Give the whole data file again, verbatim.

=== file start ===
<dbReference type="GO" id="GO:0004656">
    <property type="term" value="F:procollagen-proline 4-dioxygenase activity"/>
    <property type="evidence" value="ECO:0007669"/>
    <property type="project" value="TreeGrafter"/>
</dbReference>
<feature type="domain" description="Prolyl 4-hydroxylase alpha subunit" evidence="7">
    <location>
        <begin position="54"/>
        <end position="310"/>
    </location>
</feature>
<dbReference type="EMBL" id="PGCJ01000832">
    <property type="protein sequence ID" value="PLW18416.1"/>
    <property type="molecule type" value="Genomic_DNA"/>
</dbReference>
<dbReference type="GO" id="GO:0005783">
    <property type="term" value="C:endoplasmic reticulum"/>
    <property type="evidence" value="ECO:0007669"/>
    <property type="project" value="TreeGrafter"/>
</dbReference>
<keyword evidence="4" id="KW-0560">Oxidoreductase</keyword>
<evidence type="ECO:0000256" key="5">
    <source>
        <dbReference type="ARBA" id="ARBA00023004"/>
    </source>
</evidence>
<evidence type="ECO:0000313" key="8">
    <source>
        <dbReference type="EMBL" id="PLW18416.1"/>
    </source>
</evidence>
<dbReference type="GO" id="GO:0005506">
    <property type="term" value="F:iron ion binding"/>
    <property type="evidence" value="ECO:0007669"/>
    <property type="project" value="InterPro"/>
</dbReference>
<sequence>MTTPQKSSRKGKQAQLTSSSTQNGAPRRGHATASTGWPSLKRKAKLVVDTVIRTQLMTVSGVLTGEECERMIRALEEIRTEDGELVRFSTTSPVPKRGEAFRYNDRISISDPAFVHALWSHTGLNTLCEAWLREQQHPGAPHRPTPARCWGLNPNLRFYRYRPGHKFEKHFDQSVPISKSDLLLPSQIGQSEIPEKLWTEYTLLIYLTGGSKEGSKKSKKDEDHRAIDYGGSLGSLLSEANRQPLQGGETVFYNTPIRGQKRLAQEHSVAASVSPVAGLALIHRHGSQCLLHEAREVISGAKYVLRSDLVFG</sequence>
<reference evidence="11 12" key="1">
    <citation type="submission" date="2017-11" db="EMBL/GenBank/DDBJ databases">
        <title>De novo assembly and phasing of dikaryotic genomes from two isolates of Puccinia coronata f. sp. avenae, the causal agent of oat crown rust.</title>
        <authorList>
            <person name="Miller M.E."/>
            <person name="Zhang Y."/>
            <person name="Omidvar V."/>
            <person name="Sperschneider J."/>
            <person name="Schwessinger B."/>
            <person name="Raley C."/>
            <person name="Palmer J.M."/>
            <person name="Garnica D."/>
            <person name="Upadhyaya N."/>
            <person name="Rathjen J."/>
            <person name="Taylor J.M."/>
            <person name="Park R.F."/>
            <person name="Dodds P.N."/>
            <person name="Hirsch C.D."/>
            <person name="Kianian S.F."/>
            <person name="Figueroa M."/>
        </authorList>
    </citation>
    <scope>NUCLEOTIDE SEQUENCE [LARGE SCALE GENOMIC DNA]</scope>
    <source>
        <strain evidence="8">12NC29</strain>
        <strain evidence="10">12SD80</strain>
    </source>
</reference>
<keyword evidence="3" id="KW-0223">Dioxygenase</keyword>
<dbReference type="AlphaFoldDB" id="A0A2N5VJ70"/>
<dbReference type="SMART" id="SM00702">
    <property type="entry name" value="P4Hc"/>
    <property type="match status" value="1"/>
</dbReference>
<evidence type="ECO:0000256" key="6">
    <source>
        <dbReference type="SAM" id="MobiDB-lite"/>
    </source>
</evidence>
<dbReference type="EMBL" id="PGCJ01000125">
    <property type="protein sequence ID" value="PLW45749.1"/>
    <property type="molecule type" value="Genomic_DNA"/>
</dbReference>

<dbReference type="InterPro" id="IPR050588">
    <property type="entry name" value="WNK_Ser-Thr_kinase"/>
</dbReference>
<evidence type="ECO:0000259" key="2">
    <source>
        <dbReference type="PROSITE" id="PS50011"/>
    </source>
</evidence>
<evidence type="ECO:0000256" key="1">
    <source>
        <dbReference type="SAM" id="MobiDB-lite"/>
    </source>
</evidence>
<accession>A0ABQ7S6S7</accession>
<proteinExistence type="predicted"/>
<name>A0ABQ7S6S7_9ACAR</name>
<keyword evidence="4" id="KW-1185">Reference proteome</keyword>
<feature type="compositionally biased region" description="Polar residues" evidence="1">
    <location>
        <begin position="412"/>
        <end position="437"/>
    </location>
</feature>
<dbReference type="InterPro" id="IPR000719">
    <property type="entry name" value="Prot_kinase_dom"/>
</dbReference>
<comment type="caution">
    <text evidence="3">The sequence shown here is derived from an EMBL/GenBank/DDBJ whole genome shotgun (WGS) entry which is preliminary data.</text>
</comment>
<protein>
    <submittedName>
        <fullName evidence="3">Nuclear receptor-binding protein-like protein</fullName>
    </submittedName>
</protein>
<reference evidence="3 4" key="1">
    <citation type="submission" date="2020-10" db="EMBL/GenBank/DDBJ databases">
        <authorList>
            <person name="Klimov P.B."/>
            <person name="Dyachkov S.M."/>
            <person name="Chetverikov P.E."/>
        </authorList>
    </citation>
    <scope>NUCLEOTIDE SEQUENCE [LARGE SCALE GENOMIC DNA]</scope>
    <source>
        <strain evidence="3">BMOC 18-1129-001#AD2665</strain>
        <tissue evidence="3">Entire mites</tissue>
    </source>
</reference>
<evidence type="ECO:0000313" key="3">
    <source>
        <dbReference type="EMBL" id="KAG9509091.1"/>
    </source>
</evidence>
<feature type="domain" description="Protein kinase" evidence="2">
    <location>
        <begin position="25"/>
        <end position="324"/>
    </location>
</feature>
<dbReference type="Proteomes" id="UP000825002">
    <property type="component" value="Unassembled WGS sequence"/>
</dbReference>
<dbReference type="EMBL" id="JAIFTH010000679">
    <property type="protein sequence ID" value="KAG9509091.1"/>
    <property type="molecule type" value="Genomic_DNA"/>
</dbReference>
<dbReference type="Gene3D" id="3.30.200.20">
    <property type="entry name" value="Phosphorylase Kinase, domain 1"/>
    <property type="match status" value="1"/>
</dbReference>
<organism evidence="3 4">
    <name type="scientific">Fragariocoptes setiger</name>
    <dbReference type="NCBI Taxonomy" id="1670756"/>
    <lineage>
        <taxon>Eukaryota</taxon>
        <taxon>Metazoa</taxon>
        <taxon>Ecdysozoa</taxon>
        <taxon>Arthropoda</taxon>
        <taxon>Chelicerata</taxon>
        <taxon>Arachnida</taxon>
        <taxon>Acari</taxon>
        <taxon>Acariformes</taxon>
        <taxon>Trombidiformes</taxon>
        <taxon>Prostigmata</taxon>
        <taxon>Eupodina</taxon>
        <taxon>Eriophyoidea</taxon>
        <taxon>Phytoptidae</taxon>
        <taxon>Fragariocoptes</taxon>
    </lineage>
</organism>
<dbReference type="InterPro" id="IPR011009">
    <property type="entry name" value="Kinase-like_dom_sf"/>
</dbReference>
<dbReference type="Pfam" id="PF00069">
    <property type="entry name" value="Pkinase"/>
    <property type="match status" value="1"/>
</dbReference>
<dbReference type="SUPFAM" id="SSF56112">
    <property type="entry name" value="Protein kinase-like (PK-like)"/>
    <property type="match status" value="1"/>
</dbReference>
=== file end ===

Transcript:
<dbReference type="GO" id="GO:0004656">
    <property type="term" value="F:procollagen-proline 4-dioxygenase activity"/>
    <property type="evidence" value="ECO:0007669"/>
    <property type="project" value="TreeGrafter"/>
</dbReference>
<feature type="domain" description="Prolyl 4-hydroxylase alpha subunit" evidence="7">
    <location>
        <begin position="54"/>
        <end position="310"/>
    </location>
</feature>
<dbReference type="EMBL" id="PGCJ01000832">
    <property type="protein sequence ID" value="PLW18416.1"/>
    <property type="molecule type" value="Genomic_DNA"/>
</dbReference>
<dbReference type="GO" id="GO:0005783">
    <property type="term" value="C:endoplasmic reticulum"/>
    <property type="evidence" value="ECO:0007669"/>
    <property type="project" value="TreeGrafter"/>
</dbReference>
<keyword evidence="4" id="KW-0560">Oxidoreductase</keyword>
<evidence type="ECO:0000256" key="5">
    <source>
        <dbReference type="ARBA" id="ARBA00023004"/>
    </source>
</evidence>
<evidence type="ECO:0000313" key="8">
    <source>
        <dbReference type="EMBL" id="PLW18416.1"/>
    </source>
</evidence>
<dbReference type="GO" id="GO:0005506">
    <property type="term" value="F:iron ion binding"/>
    <property type="evidence" value="ECO:0007669"/>
    <property type="project" value="InterPro"/>
</dbReference>
<sequence>MTTPQKSSRKGKQAQLTSSSTQNGAPRRGHATASTGWPSLKRKAKLVVDTVIRTQLMTVSGVLTGEECERMIRALEEIRTEDGELVRFSTTSPVPKRGEAFRYNDRISISDPAFVHALWSHTGLNTLCEAWLREQQHPGAPHRPTPARCWGLNPNLRFYRYRPGHKFEKHFDQSVPISKSDLLLPSQIGQSEIPEKLWTEYTLLIYLTGGSKEGSKKSKKDEDHRAIDYGGSLGSLLSEANRQPLQGGETVFYNTPIRGQKRLAQEHSVAASVSPVAGLALIHRHGSQCLLHEAREVISGAKYVLRSDLVFG</sequence>
<reference evidence="11 12" key="1">
    <citation type="submission" date="2017-11" db="EMBL/GenBank/DDBJ databases">
        <title>De novo assembly and phasing of dikaryotic genomes from two isolates of Puccinia coronata f. sp. avenae, the causal agent of oat crown rust.</title>
        <authorList>
            <person name="Miller M.E."/>
            <person name="Zhang Y."/>
            <person name="Omidvar V."/>
            <person name="Sperschneider J."/>
            <person name="Schwessinger B."/>
            <person name="Raley C."/>
            <person name="Palmer J.M."/>
            <person name="Garnica D."/>
            <person name="Upadhyaya N."/>
            <person name="Rathjen J."/>
            <person name="Taylor J.M."/>
            <person name="Park R.F."/>
            <person name="Dodds P.N."/>
            <person name="Hirsch C.D."/>
            <person name="Kianian S.F."/>
            <person name="Figueroa M."/>
        </authorList>
    </citation>
    <scope>NUCLEOTIDE SEQUENCE [LARGE SCALE GENOMIC DNA]</scope>
    <source>
        <strain evidence="8">12NC29</strain>
        <strain evidence="10">12SD80</strain>
    </source>
</reference>
<keyword evidence="3" id="KW-0223">Dioxygenase</keyword>
<dbReference type="AlphaFoldDB" id="A0A2N5VJ70"/>
<dbReference type="SMART" id="SM00702">
    <property type="entry name" value="P4Hc"/>
    <property type="match status" value="1"/>
</dbReference>
<evidence type="ECO:0000256" key="6">
    <source>
        <dbReference type="SAM" id="MobiDB-lite"/>
    </source>
</evidence>
<dbReference type="EMBL" id="PGCJ01000125">
    <property type="protein sequence ID" value="PLW45749.1"/>
    <property type="molecule type" value="Genomic_DNA"/>
</dbReference>

<dbReference type="InterPro" id="IPR050588">
    <property type="entry name" value="WNK_Ser-Thr_kinase"/>
</dbReference>
<evidence type="ECO:0000259" key="2">
    <source>
        <dbReference type="PROSITE" id="PS50011"/>
    </source>
</evidence>
<evidence type="ECO:0000256" key="1">
    <source>
        <dbReference type="SAM" id="MobiDB-lite"/>
    </source>
</evidence>
<accession>A0ABQ7S6S7</accession>
<proteinExistence type="predicted"/>
<name>A0ABQ7S6S7_9ACAR</name>
<keyword evidence="4" id="KW-1185">Reference proteome</keyword>
<feature type="compositionally biased region" description="Polar residues" evidence="1">
    <location>
        <begin position="412"/>
        <end position="437"/>
    </location>
</feature>
<dbReference type="InterPro" id="IPR000719">
    <property type="entry name" value="Prot_kinase_dom"/>
</dbReference>
<comment type="caution">
    <text evidence="3">The sequence shown here is derived from an EMBL/GenBank/DDBJ whole genome shotgun (WGS) entry which is preliminary data.</text>
</comment>
<protein>
    <submittedName>
        <fullName evidence="3">Nuclear receptor-binding protein-like protein</fullName>
    </submittedName>
</protein>
<reference evidence="3 4" key="1">
    <citation type="submission" date="2020-10" db="EMBL/GenBank/DDBJ databases">
        <authorList>
            <person name="Klimov P.B."/>
            <person name="Dyachkov S.M."/>
            <person name="Chetverikov P.E."/>
        </authorList>
    </citation>
    <scope>NUCLEOTIDE SEQUENCE [LARGE SCALE GENOMIC DNA]</scope>
    <source>
        <strain evidence="3">BMOC 18-1129-001#AD2665</strain>
        <tissue evidence="3">Entire mites</tissue>
    </source>
</reference>
<evidence type="ECO:0000313" key="3">
    <source>
        <dbReference type="EMBL" id="KAG9509091.1"/>
    </source>
</evidence>
<feature type="domain" description="Protein kinase" evidence="2">
    <location>
        <begin position="25"/>
        <end position="324"/>
    </location>
</feature>
<dbReference type="Proteomes" id="UP000825002">
    <property type="component" value="Unassembled WGS sequence"/>
</dbReference>
<dbReference type="EMBL" id="JAIFTH010000679">
    <property type="protein sequence ID" value="KAG9509091.1"/>
    <property type="molecule type" value="Genomic_DNA"/>
</dbReference>
<dbReference type="Gene3D" id="3.30.200.20">
    <property type="entry name" value="Phosphorylase Kinase, domain 1"/>
    <property type="match status" value="1"/>
</dbReference>
<organism evidence="3 4">
    <name type="scientific">Fragariocoptes setiger</name>
    <dbReference type="NCBI Taxonomy" id="1670756"/>
    <lineage>
        <taxon>Eukaryota</taxon>
        <taxon>Metazoa</taxon>
        <taxon>Ecdysozoa</taxon>
        <taxon>Arthropoda</taxon>
        <taxon>Chelicerata</taxon>
        <taxon>Arachnida</taxon>
        <taxon>Acari</taxon>
        <taxon>Acariformes</taxon>
        <taxon>Trombidiformes</taxon>
        <taxon>Prostigmata</taxon>
        <taxon>Eupodina</taxon>
        <taxon>Eriophyoidea</taxon>
        <taxon>Phytoptidae</taxon>
        <taxon>Fragariocoptes</taxon>
    </lineage>
</organism>
<dbReference type="InterPro" id="IPR011009">
    <property type="entry name" value="Kinase-like_dom_sf"/>
</dbReference>
<dbReference type="Pfam" id="PF00069">
    <property type="entry name" value="Pkinase"/>
    <property type="match status" value="1"/>
</dbReference>
<dbReference type="SUPFAM" id="SSF56112">
    <property type="entry name" value="Protein kinase-like (PK-like)"/>
    <property type="match status" value="1"/>
</dbReference>